Chef Takuya Umeda's California Wappa Rice Bowls are all about perfect ratios and technique—and they're easy to make at home.

By Mary-Frances Heck
Updated July 09, 2020
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While the California sushi roll remains forever popular, Takuya Umeda, chef-owner of Umeda in Los Angeles, loves a different format for showcasing the classic combination of rice, seaweed, avocado, and crab: wappa meshi, a dish that originated in 
either the Niigata or Fukushima prefecture. (Japan’s highest-quality rice is grown in Fukushima.) For Umeda’s version, California-
grown rice is first cooked in a rice cooker with dashi, sake, sea salt, and ginger water, then topped with crab and avocado before steaming in a cedar basket that infuses the rice with the wood’s aroma. Garnished with briny roe, nori, cucumber, and sesame seeds, it’s a dish that celebrates Californian ingredients through the Japanese lens of washoku, a traditional way of cooking that emphasizes harmony and the passing of the seasons. Umeda spent two decades studying under iconic sushi chef Nobu Matsuhisa, and while his recipe—at once a deconstructed sushi roll and a modern grain bowl—uses perfect ratios and technique, it’s deeply comforting, delicious, and a cinch to execute at home.

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1. Rinse the Rice

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Swirl the rice by hand in changes of cold water until water is clear; drain the rice.

2. Season the Rice

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Add liquid to the rice in a medium donabe or pot, then bring to a boil on the stove.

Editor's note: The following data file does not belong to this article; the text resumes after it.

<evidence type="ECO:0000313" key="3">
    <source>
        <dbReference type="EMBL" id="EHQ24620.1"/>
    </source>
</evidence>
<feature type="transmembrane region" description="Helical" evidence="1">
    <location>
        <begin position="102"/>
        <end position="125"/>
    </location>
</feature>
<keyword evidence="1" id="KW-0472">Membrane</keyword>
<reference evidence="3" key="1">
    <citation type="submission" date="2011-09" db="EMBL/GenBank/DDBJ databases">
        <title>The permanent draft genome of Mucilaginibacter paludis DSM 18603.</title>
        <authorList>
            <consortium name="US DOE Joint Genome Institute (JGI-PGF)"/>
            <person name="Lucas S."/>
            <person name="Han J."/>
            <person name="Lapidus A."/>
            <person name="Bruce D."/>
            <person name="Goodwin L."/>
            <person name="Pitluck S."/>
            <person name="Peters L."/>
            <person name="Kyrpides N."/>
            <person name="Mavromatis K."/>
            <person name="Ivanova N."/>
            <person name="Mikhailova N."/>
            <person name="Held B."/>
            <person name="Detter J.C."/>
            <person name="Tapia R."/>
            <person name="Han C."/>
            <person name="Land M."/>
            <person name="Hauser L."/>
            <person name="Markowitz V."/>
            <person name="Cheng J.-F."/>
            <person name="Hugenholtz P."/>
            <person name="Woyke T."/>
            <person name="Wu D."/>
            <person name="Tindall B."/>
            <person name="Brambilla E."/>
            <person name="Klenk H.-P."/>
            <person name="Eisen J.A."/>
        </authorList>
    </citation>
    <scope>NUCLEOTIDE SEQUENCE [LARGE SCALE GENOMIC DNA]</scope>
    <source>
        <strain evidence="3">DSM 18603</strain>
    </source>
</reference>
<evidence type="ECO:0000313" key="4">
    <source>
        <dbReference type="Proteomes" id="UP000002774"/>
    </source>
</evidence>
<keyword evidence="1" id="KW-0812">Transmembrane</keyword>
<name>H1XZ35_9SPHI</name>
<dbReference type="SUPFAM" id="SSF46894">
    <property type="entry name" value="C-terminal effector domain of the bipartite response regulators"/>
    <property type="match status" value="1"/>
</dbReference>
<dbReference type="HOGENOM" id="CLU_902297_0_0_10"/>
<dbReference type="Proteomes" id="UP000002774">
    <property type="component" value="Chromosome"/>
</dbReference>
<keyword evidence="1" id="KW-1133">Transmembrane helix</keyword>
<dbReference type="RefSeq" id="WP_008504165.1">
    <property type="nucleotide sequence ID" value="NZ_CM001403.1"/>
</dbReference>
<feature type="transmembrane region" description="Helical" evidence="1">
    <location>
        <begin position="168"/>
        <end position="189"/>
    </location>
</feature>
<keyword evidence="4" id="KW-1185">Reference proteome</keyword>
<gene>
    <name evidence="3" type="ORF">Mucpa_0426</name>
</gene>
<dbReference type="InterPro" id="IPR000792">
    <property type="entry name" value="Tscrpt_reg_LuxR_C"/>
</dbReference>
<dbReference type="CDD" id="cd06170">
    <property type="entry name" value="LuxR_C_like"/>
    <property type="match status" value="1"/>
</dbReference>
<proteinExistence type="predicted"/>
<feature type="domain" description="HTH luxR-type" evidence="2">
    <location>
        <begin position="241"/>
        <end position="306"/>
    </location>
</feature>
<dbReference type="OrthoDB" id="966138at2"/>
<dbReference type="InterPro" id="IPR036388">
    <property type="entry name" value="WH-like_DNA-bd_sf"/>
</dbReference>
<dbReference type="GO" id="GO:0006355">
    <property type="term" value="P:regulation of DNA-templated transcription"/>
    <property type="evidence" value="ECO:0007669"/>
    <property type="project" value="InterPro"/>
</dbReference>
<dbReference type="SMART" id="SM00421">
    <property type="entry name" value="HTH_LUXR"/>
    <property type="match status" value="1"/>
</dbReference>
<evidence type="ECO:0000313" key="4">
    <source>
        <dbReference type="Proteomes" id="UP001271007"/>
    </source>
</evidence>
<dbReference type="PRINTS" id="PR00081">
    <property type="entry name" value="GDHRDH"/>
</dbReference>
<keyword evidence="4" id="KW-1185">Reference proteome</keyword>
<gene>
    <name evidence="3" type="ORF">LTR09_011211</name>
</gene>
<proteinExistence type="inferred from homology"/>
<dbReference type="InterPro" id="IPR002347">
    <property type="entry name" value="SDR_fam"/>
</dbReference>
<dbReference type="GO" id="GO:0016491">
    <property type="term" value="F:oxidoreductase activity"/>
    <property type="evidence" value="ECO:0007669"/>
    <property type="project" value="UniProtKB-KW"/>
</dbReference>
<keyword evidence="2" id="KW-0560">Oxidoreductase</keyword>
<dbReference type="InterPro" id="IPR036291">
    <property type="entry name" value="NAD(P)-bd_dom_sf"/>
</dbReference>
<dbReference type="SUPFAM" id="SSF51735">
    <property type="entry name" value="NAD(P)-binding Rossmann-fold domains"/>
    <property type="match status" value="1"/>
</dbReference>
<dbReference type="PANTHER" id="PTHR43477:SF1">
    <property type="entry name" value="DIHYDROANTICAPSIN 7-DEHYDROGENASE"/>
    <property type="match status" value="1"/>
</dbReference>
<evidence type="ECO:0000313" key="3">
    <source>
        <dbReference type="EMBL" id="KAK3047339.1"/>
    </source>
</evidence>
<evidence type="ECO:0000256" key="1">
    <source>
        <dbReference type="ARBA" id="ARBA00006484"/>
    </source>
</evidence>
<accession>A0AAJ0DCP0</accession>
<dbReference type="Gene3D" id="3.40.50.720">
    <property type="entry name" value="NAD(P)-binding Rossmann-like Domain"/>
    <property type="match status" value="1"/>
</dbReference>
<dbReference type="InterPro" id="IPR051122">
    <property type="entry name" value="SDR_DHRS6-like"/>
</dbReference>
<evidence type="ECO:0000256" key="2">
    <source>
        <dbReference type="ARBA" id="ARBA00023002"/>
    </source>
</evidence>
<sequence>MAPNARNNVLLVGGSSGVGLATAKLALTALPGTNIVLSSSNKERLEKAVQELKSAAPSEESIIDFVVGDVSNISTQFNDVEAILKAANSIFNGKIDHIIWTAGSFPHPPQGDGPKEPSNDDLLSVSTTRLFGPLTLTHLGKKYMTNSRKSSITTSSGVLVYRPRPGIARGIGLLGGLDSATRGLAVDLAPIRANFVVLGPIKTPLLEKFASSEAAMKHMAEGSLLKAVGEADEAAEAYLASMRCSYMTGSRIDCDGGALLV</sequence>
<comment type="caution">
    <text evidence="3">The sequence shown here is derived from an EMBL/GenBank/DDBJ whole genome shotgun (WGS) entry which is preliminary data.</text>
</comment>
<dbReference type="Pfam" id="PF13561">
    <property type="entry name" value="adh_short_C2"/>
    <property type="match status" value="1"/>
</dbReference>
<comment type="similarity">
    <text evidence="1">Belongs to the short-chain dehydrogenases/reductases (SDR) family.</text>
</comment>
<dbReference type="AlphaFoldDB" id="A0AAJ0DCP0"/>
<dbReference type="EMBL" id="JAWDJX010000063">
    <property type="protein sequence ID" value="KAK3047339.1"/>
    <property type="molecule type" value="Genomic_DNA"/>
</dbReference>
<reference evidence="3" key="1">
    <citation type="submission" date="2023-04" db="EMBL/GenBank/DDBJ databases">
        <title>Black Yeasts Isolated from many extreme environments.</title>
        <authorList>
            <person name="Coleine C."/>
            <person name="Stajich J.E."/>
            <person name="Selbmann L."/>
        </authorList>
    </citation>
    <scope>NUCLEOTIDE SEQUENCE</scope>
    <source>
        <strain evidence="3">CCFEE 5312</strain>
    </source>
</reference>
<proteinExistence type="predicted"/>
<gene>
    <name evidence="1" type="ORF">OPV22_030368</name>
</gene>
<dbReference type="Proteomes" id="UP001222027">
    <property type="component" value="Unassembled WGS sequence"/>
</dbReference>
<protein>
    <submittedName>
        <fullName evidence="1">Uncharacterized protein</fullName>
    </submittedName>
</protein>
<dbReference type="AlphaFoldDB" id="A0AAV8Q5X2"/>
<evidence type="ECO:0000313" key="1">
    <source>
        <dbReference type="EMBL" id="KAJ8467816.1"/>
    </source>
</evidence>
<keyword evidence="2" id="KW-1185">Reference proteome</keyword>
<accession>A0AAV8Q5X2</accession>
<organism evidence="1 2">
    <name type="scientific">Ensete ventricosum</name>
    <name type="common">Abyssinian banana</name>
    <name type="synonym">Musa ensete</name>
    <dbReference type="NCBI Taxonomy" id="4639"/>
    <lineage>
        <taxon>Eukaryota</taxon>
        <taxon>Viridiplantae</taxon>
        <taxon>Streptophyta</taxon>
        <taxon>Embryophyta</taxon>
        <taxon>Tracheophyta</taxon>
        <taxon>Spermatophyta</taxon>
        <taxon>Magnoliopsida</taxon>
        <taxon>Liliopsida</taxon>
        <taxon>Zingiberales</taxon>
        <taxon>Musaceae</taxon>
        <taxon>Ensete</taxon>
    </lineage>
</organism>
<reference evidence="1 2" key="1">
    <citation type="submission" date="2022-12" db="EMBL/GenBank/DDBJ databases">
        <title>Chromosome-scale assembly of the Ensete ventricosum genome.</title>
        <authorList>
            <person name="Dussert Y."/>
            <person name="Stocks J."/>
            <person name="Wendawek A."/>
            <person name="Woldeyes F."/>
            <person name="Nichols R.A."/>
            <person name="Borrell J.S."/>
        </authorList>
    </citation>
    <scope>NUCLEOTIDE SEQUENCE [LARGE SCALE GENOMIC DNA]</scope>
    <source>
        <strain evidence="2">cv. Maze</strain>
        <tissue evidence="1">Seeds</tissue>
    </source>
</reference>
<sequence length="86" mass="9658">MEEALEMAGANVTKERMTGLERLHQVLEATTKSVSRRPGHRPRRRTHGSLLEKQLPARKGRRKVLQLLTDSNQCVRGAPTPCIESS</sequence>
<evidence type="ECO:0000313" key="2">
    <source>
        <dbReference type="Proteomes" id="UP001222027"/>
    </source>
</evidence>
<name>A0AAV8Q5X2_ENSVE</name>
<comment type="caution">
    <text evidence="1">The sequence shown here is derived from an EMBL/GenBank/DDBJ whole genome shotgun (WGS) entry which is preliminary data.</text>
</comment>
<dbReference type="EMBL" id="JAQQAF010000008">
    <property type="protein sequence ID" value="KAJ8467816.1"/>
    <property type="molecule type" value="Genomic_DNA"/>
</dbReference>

3. Cook the Grains Evenly

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Gently bake the rice to finish cooking it, then let it rest to ensure the best texture.

4. Prepare the Toppings

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While the rice rests, cut the toppings into precise–and beautiful–bite-size pieces.

5. Assemble the Wappa Bowls

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Divide rice among wappa baskets; top with crab and avocado, cover, and steam to heat.

6. Garnish and Serve

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Top bowls with roe, cucumbers, nori, and sesame seeds. Serve immediately.

Get the recipe: California Wappa Rice Bowls

What You Need:

Wappa are thin cedar or cypress baskets used for food preparation in Japan, as with this steamed rice dish. They are also traditionally used as bento boxes.

Tamanishiki rice, grown in the Sacramento Valley, is a short-grain, highly polished white rice prized for its depth of flavor and firm-yet-fluffy texture. (Look for it at Asian supermarkets.)

Donabe are Japanese clay pots that cook rice very evenly, resulting in perfectly textured grains. (From $80, toirokitchen.com)